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Green Bay sets wettest year record ... in October

Severe flooding closed Monroe Road at Highway 172 on Sept. 11, 2019 (WBAY file photo)
Severe flooding closed Monroe Road at Highway 172 on Sept. 11, 2019 (WBAY file photo)(WBAY)
Published: Oct. 1, 2019 at 3:17 PM CDT
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It's officially the wettest year of all time in Green Bay.

The National Weather Service says Green Bay broke the yearly precipitation record on Oct. 1.

At 3 p.m., the National Weather Service reported Green Bay had measured 0.55 inches of rain. That's enough to bring the year's precipitation total to 39.23 inches. That breaks 2018's record of 39.21 inches.

StormCenter 2 meteorologist David Ernst reported on Sept. 29 that the record would likely fall this week.

There's no rest from the rain. Several counties are under a FLASH FLOOD WATCH through Wednesday morning. Areas under the watch could see rainfall totals between 1 and 3 inches.

"Increasing northeast winds over the waters of Green Bay could cause water to back up on the Fox, East and Suamico Rivers, and on Duck Creek. Residents in these areas should be alert for flooding, mainly tonight into Wednesday morning," says the National Weather Service.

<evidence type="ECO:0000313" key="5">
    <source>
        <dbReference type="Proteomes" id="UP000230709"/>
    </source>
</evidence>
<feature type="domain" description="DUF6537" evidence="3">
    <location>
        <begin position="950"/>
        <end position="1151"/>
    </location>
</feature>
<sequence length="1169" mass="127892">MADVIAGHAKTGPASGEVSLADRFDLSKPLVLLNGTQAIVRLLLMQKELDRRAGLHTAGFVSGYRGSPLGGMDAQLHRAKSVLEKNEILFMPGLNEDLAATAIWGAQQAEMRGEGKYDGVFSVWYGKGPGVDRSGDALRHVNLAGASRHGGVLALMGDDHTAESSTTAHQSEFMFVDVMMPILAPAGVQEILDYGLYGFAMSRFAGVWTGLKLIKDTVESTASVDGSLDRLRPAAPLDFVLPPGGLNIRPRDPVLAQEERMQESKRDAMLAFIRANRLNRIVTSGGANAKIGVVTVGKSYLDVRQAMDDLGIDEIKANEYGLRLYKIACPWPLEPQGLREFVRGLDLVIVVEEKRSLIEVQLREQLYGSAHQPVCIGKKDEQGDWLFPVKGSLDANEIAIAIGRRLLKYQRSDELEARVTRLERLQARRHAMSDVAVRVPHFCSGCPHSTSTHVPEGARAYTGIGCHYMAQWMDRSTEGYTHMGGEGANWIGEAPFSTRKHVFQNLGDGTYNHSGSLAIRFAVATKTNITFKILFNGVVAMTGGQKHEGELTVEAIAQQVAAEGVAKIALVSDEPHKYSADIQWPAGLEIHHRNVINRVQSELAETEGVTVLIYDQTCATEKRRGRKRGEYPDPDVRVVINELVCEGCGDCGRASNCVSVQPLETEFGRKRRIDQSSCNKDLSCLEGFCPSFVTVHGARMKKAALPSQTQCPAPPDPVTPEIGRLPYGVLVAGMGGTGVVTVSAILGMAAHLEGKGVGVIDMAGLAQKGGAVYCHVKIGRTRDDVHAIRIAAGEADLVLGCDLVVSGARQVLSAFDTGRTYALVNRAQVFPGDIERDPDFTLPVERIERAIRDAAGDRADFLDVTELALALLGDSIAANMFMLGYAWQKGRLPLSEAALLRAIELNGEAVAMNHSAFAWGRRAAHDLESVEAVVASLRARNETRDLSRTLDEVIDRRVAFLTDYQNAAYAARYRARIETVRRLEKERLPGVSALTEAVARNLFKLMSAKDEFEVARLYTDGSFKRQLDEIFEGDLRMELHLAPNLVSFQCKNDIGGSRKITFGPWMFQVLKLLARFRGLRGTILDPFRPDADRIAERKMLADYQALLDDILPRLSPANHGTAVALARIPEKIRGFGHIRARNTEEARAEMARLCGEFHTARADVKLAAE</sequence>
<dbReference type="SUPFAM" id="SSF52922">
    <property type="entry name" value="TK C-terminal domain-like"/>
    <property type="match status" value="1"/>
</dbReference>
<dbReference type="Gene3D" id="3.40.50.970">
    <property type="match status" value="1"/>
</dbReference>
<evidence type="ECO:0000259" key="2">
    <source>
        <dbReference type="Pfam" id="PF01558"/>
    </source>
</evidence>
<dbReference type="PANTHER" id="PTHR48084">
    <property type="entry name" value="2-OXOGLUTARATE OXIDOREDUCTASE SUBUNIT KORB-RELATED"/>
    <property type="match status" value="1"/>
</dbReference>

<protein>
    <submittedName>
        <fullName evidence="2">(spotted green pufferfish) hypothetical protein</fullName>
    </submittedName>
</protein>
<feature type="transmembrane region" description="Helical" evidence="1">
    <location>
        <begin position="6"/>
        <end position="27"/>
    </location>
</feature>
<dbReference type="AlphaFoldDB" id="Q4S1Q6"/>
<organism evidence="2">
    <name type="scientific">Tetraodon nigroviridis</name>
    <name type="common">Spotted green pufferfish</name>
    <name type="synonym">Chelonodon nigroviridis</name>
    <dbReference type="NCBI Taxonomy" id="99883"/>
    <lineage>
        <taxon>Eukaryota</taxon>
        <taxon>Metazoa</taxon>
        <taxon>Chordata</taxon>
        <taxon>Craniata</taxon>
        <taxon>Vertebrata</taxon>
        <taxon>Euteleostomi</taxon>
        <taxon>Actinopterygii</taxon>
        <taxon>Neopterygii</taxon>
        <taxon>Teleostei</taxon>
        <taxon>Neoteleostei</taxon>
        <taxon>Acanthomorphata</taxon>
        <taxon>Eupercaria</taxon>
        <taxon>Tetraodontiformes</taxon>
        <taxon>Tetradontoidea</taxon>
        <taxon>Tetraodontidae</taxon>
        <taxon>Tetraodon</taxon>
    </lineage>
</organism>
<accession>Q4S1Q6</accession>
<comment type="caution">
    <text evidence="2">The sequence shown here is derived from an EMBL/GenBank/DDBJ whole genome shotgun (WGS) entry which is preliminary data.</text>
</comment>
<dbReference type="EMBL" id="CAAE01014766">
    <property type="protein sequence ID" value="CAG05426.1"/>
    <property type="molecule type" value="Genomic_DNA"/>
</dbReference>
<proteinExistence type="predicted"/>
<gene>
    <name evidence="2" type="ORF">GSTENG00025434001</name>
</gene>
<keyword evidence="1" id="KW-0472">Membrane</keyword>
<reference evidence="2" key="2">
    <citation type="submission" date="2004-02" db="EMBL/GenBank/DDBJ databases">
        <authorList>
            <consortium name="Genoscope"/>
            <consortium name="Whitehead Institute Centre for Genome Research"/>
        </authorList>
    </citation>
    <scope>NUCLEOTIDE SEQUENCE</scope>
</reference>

for a list of counties under the FLASH FLOOD WATCH.

Track the rain with Pinpoint Predictor radar, forecasts and more on the StormCenter 2 On the Go app. It's free for iPhones and Androids.

to learn how to download the app.

People in areas that flooded during this wet yet were monitoring the rainfall Tuesday. Fortunately it was a steady rain instead of a rapid downpour that can overwhelm sewers and drainage systems.

We found a building that made a bridge out of pallets to help people get through ponding where a sump pump was underwater. Other than ponding there were no serious problems reported, which the City of Green Bay says is good news.

The city's parks and recreation department has been moving programs around all season due to flooded fields, and the weather patterns have changed how parks are maintained.

"We have to rethink a little bit on how much focus and effort we put into our fields," recreation superintendent James Andersen says. "So for instance, if we're playing adult league football, usually we can take a little more water on some of the grass fields that we can't on some of our infields for, say, softball, and when we reground field and do drainage, we have to design fields a little differently to accommodate more rain. It takes a little more time to make sure we're focused on doing those things."

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